According to a first aspect of this invention a semiconductor arrangement includes an insulating planar substrate carrying a regularly ordered array of semiconductor cells in which a proportion of the cells are omitted to constitute a partially filled arry and a complementay distribution of vacant sites; and a pattern of conductive tracks serving to interconnect the cells which constitute the array, the tracks at least partially traversing said vacant sites.
According to a second aspect of this invention a method of making a semiconductor arrangement includes the steps of forming a closely packed regular array of semiconductor island cells, each cell of which includes a semiconductor device and is formed on an insulating substrate; removing selected cells to leave a partially filled array; and forming electrically conductive interconnections for remaining cells, the interconnections at least partly overlying the sites of the removed cells.
Thus for a given size of insulating substrate it can in principle cary the aximum number of cells arranged as a closely packed array, each cell of which may contain a plurality of semiconductor devices formed in an island of semiconductor aterial which is proud of the surface of the subrate. The spacing between adjacent cells need be only sufficient to ensure good electrical isolation between them, and in practice this can be very small indeed providing that the substrate chosen is a vey good insulator and its surface is sufficiently clean or passivated. Once a completed array of semiconductor cells has been formed but not interconnected, it is preferably covered with an inert lyer of insulating material, typically an oxide of silicon or the like. The completed array can then be stored until needed. At this stage the semiconductor arrangement will not have an allocated function but will be of a general purpose nature and consists of a copletely filled regular array. When the function hich the gate array has to perform has been located to the semiconductor arrangeent those cells which permit this function to be achieved %n a ost efficient or convenient anner are selected for retention, and cells occupying sites which are needed to permit interconnection to the selected cells are then discarded. These cells are removed, typically by eans of a suitable chemical or plasma etching process so as to leave the vacant sites as a smooth flat surface having no major or abrupt steps upon it., Typically the semiconductor material will be removed completely at these sites to expose the original flat surface of the planar substrate. This flat surface is eminently suitable for carrying conductive tracks, particularly double layer interconnection patterns, with the minimum of processing complexity.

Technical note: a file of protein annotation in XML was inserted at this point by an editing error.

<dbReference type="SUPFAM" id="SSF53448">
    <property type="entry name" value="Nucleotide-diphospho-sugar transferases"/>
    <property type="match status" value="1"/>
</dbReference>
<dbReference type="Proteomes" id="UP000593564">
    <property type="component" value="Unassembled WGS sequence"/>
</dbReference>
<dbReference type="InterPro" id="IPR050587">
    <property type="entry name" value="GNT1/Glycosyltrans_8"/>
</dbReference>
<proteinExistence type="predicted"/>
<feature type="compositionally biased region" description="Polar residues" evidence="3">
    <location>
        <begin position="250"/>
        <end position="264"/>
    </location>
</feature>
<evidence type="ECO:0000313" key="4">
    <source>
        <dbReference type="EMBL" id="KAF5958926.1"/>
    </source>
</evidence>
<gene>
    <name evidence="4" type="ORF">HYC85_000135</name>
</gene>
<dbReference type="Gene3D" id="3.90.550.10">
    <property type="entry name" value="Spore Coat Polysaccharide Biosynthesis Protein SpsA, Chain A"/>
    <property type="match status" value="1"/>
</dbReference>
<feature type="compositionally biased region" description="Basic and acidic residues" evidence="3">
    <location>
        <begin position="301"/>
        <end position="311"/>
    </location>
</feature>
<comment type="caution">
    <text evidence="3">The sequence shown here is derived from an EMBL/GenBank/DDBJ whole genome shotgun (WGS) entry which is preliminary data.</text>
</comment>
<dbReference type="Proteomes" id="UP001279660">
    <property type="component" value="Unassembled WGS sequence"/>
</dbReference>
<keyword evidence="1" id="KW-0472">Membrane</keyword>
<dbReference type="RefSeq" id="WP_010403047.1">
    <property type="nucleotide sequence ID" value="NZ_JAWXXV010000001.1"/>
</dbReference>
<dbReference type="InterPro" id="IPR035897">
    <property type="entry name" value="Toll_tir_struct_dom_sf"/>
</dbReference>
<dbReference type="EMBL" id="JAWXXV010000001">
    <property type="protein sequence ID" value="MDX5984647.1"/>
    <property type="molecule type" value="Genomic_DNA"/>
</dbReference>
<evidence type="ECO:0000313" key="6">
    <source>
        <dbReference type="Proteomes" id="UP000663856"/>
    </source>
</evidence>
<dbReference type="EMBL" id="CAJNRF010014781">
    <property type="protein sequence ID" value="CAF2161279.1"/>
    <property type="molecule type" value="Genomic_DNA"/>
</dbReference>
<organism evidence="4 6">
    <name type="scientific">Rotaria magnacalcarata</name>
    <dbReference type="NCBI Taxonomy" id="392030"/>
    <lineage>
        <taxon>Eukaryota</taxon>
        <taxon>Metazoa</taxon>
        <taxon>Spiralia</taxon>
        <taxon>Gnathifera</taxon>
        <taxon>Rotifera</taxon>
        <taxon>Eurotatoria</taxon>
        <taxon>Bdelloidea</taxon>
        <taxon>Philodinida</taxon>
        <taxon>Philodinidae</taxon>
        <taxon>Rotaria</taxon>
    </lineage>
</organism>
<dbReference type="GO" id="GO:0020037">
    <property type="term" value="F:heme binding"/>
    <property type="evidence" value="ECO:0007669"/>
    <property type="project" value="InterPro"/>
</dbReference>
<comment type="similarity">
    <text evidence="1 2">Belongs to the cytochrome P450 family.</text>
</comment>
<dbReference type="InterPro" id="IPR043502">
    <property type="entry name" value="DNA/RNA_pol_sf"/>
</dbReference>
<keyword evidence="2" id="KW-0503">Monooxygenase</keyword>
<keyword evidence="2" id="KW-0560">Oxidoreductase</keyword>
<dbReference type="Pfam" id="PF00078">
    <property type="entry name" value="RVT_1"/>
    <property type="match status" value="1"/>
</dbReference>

The vacant sites which are utilised for the interconnection patterns can be chosen so as to permit the most efficient use of the available arry of gates, and the layout of retained cells and the pattern of vacant sites can be optimised for each different circuit requirement or function. This approach permits a ost efficient utilisation of the available number of individual semiconductor cells to be achieved, whilst avoiding the need for complex or unreliable interconnection techniques.
The invention is further described by way of example with reference to the accompaying drawing in which:
FIG. 1 illustrates a partially filled regular gate array, and
FIG. 2 which illustrates a section through a small portion of such an array.
Referring to FIGS. 1 and 2, there is shown therein a substrate 20 of sapphire upon which a sea of gates of silicon have been formed. Gate arrays having fully filled arrays are now well known and it is not thought necessary to describe in detail the way in which a pattern of discrete island cells of epitaxial silicon is formed upon an insulating substrate such as sapphire. Briefly, a cleaned flat planar substrate of sapphire is used as the base upon which epitaxial silicon is grown by vapour deposition from a suitable gas. The cystal structure of the sapphire is sufficiently similar to that of mono-crystalline silicon to encourage the correct formation of the crystal structure within the layer of epitaxial silicon as it is grown. Although it may not form a perfectly regular structure at the plane of contact with the sapphire, nevertheless the quality of the cystal structure of the epitaxial silicon increases with thickness and achieves an acceptably good degree of regularity if the layer is sufficiently thick.